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Artist in Residence Event

The Foundling Museum

Tuesday, 25 March 2014 from 18:00 to 20:30 (GMT)

Artist in Residence Event

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Free Ticket 8 Tickets Ended Free  

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Event Details

Tuesday 25 March, doors 18:00, event 18:30
Foundling Museum artist-in-residence: artist, Lucy Cash with special guest - writer, Deborah Levy

Lucy has been undertaking an Artquest-supported research residency at the Foundling Museum over the last few months. Her research has led her into conversations with many of the museum staff and volunteers as well as immersion in almost a kilometre of shelved materials detailing the Foundling Hospital’s history. She has responded to this wealth of material through small performative interventions in the Museum as well as writing and image-making. Heartened and inspired by Deborah Levy’s ‘Things I Don't Want To Know’, (a response to George Orwell's 1946 essay ‘Why I Write’ published by Penguin), Lucy has invited Deborah to join an in-conversation event with her about notebooks, the slipperiness of time, the politics of motherhood and learning how to interrupt.

The event will take place in The Picture Gallery, at the Foundling Museum.
Entrance is free, and drinks are provided. Limited seating, please book in advance.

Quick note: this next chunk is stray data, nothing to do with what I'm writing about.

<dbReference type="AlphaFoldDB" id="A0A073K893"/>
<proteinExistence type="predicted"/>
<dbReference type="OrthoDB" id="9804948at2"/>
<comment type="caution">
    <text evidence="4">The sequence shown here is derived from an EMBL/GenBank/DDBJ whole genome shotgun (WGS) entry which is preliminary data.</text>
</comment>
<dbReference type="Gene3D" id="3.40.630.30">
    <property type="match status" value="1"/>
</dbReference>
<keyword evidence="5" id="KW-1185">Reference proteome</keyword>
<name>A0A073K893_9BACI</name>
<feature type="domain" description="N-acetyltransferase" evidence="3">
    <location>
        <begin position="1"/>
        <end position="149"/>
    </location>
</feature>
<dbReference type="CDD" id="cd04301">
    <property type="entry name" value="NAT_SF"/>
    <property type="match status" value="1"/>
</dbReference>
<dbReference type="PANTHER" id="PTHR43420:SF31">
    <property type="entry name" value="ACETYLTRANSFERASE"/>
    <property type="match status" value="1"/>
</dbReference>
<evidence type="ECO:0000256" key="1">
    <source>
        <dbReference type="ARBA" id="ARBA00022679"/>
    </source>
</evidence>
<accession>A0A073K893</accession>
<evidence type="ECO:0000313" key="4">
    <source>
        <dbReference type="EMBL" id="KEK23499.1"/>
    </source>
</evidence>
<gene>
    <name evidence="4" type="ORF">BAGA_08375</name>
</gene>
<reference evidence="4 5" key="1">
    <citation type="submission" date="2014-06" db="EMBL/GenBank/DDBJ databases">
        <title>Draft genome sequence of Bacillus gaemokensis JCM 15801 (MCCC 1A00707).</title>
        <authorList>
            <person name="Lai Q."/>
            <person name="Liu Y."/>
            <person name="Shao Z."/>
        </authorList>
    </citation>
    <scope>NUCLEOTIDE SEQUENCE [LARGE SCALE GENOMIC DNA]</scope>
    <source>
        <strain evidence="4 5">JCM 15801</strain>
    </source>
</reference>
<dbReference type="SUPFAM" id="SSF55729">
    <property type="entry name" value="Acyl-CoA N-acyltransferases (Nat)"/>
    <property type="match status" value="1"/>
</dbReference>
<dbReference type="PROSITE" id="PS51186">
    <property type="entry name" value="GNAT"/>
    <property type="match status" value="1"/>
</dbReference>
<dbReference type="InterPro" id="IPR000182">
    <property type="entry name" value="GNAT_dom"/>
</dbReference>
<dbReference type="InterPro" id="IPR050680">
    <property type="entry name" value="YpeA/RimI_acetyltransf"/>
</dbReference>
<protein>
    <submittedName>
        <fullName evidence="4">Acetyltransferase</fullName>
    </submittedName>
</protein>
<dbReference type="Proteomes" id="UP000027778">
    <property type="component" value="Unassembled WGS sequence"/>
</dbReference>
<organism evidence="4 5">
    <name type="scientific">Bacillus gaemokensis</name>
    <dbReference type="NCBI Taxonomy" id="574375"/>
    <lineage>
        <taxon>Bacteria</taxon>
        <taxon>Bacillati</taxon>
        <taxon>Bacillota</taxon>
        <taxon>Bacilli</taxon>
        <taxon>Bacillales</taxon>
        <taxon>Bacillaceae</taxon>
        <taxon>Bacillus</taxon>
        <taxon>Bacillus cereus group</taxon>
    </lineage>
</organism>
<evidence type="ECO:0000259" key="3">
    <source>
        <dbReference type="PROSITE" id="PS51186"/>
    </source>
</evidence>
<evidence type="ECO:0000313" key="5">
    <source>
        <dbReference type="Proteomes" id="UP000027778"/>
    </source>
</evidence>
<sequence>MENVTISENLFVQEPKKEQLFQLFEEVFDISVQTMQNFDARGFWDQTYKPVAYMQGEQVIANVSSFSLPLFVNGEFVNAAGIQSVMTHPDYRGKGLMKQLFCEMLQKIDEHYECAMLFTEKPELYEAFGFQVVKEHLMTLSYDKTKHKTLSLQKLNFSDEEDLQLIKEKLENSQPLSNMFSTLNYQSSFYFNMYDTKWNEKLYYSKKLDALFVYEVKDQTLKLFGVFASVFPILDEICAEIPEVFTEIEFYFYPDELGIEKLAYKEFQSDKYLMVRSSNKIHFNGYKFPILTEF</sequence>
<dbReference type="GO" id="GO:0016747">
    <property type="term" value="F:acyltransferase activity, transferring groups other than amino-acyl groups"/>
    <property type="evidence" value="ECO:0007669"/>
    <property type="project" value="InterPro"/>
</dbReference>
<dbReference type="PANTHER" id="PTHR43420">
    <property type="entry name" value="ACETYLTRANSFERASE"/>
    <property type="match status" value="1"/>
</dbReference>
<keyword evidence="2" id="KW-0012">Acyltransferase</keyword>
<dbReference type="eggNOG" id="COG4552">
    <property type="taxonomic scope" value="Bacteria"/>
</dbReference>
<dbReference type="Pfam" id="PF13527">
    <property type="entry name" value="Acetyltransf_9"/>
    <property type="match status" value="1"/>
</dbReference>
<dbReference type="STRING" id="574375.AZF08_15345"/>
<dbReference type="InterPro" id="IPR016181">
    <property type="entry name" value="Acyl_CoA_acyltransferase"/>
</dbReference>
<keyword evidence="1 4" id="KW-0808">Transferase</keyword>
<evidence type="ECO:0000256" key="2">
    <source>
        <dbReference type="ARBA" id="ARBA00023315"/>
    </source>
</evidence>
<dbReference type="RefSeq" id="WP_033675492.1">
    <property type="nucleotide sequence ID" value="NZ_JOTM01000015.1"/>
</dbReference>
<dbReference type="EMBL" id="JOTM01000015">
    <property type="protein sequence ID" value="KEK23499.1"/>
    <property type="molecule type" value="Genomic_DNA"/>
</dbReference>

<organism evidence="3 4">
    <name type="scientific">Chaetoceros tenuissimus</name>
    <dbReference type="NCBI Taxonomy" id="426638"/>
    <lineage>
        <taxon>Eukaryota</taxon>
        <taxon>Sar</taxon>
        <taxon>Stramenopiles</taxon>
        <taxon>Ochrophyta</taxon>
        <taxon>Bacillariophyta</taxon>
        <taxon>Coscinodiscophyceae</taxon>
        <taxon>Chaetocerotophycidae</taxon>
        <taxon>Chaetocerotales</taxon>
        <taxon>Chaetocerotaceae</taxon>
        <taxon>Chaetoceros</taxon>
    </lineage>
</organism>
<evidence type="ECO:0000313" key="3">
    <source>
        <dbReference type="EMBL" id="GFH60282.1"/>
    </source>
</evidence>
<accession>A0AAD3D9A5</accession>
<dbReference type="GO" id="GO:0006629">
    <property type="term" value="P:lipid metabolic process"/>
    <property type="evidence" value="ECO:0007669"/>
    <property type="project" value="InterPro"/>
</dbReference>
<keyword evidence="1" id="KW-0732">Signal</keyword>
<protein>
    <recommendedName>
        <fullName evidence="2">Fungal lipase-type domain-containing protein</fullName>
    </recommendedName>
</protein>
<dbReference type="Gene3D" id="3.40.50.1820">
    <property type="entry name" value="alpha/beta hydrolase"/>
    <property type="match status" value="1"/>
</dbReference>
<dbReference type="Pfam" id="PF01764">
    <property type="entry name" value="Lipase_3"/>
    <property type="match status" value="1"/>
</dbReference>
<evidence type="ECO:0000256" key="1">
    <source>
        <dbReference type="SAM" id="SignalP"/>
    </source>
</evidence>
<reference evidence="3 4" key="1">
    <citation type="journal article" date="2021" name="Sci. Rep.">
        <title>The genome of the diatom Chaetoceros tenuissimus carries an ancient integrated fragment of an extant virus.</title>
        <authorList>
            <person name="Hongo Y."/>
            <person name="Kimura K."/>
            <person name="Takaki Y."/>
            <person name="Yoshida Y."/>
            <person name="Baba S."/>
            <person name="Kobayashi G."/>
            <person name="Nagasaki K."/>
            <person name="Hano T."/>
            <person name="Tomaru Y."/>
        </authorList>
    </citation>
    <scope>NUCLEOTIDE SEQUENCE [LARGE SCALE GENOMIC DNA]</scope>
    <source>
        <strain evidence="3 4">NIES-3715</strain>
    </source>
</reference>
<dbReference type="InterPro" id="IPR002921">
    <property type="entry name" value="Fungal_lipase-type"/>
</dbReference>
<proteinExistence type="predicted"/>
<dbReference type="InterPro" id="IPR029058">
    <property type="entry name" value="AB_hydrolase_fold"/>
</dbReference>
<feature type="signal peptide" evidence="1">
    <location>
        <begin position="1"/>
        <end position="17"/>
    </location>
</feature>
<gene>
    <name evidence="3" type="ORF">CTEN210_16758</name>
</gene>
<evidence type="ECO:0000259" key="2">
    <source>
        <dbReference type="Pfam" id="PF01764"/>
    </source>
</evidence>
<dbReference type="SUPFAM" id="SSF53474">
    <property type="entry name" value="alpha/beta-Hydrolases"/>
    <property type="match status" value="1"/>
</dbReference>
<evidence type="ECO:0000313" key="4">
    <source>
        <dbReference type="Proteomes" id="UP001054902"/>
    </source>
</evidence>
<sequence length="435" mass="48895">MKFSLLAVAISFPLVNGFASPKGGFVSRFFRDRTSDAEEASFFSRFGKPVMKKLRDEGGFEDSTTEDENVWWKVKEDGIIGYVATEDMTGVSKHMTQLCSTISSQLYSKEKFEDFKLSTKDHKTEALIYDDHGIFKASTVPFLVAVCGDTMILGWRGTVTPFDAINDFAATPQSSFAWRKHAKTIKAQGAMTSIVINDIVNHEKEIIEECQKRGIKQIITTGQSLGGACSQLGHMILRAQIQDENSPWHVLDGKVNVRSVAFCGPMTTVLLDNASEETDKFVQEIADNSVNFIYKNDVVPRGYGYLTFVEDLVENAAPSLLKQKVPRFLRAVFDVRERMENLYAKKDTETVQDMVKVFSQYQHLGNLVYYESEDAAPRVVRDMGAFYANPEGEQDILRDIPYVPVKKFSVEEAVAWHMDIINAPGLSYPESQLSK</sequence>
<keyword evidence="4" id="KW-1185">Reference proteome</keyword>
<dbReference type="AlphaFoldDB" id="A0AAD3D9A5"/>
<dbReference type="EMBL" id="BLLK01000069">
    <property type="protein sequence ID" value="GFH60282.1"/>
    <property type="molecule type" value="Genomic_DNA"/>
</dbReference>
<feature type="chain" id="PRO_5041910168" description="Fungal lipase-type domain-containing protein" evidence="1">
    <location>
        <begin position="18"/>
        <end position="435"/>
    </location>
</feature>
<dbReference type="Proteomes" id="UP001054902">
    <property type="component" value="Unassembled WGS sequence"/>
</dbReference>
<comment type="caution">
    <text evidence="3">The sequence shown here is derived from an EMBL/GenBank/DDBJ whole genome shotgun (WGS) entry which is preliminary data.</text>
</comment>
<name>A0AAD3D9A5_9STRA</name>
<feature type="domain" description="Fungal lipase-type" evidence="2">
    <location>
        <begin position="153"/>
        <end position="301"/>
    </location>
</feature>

Do you have questions about Artist in Residence Event? Contact The Foundling Museum

When & Where


Foundling Museum
40 Brunswick Square
WC1N 1AZ
United Kingdom

Tuesday, 25 March 2014 from 18:00 to 20:30 (GMT)


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Organiser

The Foundling Museum

The Foundling Museum explores the history of the Foundling Hospital, the UK’s first children’s charity and first public art gallery. Through a dynamic programme of exhibitions and events we celebrate the ways in which artists of all disciplines have been inspired to improve children’s lives since 1740. 

 

The Foundling Hospital, which continues today as the children’s charity Coram, was established in 1739 by the philanthropist Captain Thomas Coram, as ‘a hospital for the maintenance and education of exposed and deserted young children’. Instrumental in helping Coram realise his vision were the artist William Hogarth who encouraged all the leading artists of the day to donate work, and the composer George Frideric Handel who gave annual benefit concerts of the Messiah. In doing so, they created London’s first public art gallery and set the template for the way that the arts could support philanthropy. The Foundling Museum celebrates their vision and continues their work, by enabling today’s artists, musicians and writers to work alongside vulnerable young people and to cast new light on the histories we tell.

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